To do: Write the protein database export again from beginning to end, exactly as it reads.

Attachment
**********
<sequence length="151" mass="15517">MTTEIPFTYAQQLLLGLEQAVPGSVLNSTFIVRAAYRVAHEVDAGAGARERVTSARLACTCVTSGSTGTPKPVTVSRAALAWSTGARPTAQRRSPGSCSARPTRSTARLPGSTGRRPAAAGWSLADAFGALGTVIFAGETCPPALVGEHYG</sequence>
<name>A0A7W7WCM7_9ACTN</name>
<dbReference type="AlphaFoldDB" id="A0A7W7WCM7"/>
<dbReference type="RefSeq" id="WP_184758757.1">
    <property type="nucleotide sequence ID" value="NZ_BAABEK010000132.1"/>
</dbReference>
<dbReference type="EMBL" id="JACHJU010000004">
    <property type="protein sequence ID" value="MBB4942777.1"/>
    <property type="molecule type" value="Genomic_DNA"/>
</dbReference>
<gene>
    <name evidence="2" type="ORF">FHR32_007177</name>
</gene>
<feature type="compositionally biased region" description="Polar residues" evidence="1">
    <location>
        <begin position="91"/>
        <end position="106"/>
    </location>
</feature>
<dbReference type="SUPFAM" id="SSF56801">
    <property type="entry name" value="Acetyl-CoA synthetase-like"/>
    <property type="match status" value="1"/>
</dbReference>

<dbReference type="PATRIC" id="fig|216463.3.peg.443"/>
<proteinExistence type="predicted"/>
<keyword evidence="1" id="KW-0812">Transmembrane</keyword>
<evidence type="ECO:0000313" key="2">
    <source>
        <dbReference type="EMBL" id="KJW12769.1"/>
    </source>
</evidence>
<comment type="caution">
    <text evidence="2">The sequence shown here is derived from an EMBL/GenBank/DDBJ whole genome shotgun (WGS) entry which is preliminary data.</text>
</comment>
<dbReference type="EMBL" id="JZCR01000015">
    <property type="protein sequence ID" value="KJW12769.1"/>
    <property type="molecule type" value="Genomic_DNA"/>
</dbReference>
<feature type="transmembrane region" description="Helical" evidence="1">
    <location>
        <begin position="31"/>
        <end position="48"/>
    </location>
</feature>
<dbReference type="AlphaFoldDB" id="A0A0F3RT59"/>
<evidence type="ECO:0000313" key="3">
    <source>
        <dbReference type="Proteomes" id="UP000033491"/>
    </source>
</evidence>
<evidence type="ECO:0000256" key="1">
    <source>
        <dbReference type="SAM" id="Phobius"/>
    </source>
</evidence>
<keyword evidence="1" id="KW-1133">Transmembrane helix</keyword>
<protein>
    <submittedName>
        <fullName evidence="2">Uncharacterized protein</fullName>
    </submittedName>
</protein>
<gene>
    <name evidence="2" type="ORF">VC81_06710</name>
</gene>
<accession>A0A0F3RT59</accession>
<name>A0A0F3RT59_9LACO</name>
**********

<sequence length="151" mass="15517">MTTEIPFTYAQQLLLGLEQAVPGSVLNSTFIVRAAYRVAHEVDAGAGARERVTSARLACTCVTSGSTGTPKPVTVSRAALAWSTGARPTAQRRSPGSCSARPTRSTARLPGSTGRRPAAAGWSLADAFGALGTVIFAGETCPPALVGEHYG</sequence>
<name>A0A7W7WCM7_9ACTN</name>
<dbReference type="AlphaFoldDB" id="A0A7W7WCM7"/>
<dbReference type="RefSeq" id="WP_184758757.1">
    <property type="nucleotide sequence ID" value="NZ_BAABEK010000132.1"/>
</dbReference>
<dbReference type="EMBL" id="JACHJU010000004">
    <property type="protein sequence ID" value="MBB4942777.1"/>
    <property type="molecule type" value="Genomic_DNA"/>
</dbReference>
<gene>
    <name evidence="2" type="ORF">FHR32_007177</name>
</gene>
<feature type="compositionally biased region" description="Polar residues" evidence="1">
    <location>
        <begin position="91"/>
        <end position="106"/>
    </location>
</feature>
<dbReference type="SUPFAM" id="SSF56801">
    <property type="entry name" value="Acetyl-CoA synthetase-like"/>
    <property type="match status" value="1"/>
</dbReference>

<dbReference type="PATRIC" id="fig|216463.3.peg.443"/>
<proteinExistence type="predicted"/>
<keyword evidence="1" id="KW-0812">Transmembrane</keyword>
<evidence type="ECO:0000313" key="2">
    <source>
        <dbReference type="EMBL" id="KJW12769.1"/>
    </source>
</evidence>
<comment type="caution">
    <text evidence="2">The sequence shown here is derived from an EMBL/GenBank/DDBJ whole genome shotgun (WGS) entry which is preliminary data.</text>
</comment>
<dbReference type="EMBL" id="JZCR01000015">
    <property type="protein sequence ID" value="KJW12769.1"/>
    <property type="molecule type" value="Genomic_DNA"/>
</dbReference>
<feature type="transmembrane region" description="Helical" evidence="1">
    <location>
        <begin position="31"/>
        <end position="48"/>
    </location>
</feature>
<dbReference type="AlphaFoldDB" id="A0A0F3RT59"/>
<evidence type="ECO:0000313" key="3">
    <source>
        <dbReference type="Proteomes" id="UP000033491"/>
    </source>
</evidence>
<evidence type="ECO:0000256" key="1">
    <source>
        <dbReference type="SAM" id="Phobius"/>
    </source>
</evidence>
<keyword evidence="1" id="KW-1133">Transmembrane helix</keyword>
<protein>
    <submittedName>
        <fullName evidence="2">Uncharacterized protein</fullName>
    </submittedName>
</protein>
<gene>
    <name evidence="2" type="ORF">VC81_06710</name>
</gene>
<accession>A0A0F3RT59</accession>
<name>A0A0F3RT59_9LACO</name>